Why did Bishop Finn resign? is a question I have been numerous times in the last 12 hours fielding questions from other media outlets and a few local Catholics. I can't answer that question definitively, because of the secrecy that cloaks these proceedings. But I can say why NCR called for his resignation in 2012 immediately after his conviction for failing to report suspected child abuse.
The answer is two-fold: Finn violated civil law, as the Jackson County judge ruled, but also he violated the the Dallas Charter for the Protection of Children, the protocols the bishops wrote themselves to govern their actions in case of clergy sex abuse. Here's what NCR said in September 2104:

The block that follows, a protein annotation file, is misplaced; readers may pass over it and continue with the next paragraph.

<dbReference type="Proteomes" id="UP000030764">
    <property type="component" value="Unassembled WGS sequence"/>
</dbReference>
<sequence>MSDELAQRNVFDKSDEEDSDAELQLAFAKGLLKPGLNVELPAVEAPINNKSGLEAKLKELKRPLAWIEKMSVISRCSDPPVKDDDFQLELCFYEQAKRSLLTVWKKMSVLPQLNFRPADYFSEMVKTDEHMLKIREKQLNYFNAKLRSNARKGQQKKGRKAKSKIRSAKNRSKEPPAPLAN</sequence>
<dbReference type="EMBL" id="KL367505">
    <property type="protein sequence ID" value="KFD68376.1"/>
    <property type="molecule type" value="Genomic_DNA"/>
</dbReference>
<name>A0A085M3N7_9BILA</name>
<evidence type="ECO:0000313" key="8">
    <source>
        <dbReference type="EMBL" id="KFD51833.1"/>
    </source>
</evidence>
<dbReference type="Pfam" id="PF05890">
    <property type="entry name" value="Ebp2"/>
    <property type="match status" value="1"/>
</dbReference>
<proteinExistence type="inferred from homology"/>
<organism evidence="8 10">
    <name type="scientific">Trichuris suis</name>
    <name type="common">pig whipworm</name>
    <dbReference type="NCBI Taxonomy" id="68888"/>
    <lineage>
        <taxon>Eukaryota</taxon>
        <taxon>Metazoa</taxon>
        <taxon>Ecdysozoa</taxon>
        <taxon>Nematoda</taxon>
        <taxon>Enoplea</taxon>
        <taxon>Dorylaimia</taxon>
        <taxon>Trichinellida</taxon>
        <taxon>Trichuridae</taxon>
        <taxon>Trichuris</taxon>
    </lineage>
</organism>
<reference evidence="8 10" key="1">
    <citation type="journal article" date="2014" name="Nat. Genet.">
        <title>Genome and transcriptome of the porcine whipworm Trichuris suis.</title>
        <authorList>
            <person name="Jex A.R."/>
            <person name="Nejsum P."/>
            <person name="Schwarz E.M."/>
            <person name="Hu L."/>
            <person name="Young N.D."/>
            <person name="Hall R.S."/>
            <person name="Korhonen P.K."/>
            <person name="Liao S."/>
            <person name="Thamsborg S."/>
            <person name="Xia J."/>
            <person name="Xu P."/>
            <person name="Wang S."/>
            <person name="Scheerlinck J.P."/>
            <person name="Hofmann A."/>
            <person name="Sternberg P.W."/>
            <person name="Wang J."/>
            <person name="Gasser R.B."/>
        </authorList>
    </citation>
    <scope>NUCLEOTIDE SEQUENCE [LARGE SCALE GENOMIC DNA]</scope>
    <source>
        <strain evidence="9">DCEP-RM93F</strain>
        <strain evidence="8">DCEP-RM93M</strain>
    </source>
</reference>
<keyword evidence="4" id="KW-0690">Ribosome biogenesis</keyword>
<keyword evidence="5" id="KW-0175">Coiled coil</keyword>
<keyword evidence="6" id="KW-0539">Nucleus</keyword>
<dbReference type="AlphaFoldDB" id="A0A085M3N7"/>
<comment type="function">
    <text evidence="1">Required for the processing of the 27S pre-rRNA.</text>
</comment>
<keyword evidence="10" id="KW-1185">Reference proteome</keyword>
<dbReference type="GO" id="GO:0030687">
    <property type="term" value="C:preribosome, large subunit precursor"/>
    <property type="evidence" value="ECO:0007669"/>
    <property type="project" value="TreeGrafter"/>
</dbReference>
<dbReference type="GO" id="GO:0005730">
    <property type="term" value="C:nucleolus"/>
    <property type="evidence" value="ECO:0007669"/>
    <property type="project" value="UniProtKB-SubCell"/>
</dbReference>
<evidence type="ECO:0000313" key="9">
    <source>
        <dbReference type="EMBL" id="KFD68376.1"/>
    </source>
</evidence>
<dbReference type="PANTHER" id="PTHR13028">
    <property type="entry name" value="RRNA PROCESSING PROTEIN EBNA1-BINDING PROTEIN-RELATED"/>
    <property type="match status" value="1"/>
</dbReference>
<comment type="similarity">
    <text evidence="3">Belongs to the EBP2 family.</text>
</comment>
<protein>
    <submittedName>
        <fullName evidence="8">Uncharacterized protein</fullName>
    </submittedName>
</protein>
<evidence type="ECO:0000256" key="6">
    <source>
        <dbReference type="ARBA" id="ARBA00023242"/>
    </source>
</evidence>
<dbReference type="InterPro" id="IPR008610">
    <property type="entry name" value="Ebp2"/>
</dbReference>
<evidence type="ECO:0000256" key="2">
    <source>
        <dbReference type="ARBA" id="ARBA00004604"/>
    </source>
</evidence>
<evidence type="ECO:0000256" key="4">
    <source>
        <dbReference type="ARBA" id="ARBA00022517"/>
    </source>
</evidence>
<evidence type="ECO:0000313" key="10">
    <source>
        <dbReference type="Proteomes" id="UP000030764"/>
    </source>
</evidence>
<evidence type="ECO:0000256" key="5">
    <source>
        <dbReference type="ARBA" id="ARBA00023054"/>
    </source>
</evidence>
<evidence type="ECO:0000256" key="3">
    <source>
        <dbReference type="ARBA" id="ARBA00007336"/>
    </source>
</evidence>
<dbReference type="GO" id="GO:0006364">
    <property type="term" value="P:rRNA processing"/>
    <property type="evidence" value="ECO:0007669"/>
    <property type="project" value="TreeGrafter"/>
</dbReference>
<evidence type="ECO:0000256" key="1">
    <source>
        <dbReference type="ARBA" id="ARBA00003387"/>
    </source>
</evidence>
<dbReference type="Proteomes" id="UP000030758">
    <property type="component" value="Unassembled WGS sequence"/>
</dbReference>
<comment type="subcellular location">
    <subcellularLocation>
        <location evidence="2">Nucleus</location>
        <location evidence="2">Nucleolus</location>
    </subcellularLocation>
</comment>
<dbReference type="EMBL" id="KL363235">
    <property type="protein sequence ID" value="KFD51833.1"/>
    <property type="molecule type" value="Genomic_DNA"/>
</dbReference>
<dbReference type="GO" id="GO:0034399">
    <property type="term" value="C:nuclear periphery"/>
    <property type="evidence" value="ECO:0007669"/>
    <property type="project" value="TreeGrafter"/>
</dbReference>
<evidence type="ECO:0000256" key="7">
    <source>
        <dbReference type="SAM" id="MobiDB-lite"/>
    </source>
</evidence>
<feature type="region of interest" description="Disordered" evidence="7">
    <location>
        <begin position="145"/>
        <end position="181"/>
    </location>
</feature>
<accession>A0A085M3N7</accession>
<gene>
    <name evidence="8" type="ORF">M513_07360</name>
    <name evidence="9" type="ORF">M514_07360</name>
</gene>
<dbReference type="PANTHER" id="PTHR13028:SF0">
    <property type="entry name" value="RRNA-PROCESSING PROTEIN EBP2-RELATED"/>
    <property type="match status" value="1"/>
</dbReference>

If Bishop Robert W. Finn wanted today to volunteer at a parish in the Kansas City-St. Joseph, Mo., diocese to teach a religious education class or chaperone a parish youth group to World Youth Day, he couldn't do it. Convicted of a misdemeanor charge of failure to report suspected child abuse, Finn wouldn't pass the background check necessary to work with young people in the Catholic church.
That is, he could not serve in those positions if he were just a layman, deacon or priest. But he is a bishop, and that makes all the difference. And he can, apparently, do anything he wants under church law.
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There are two issues at play here: the governance of the Kansas City-St. Joseph diocese and the integrity of the U.S. bishops as a national conference.
Read the full editorial here: Kansas City's Bishop Finn must resign or be removed.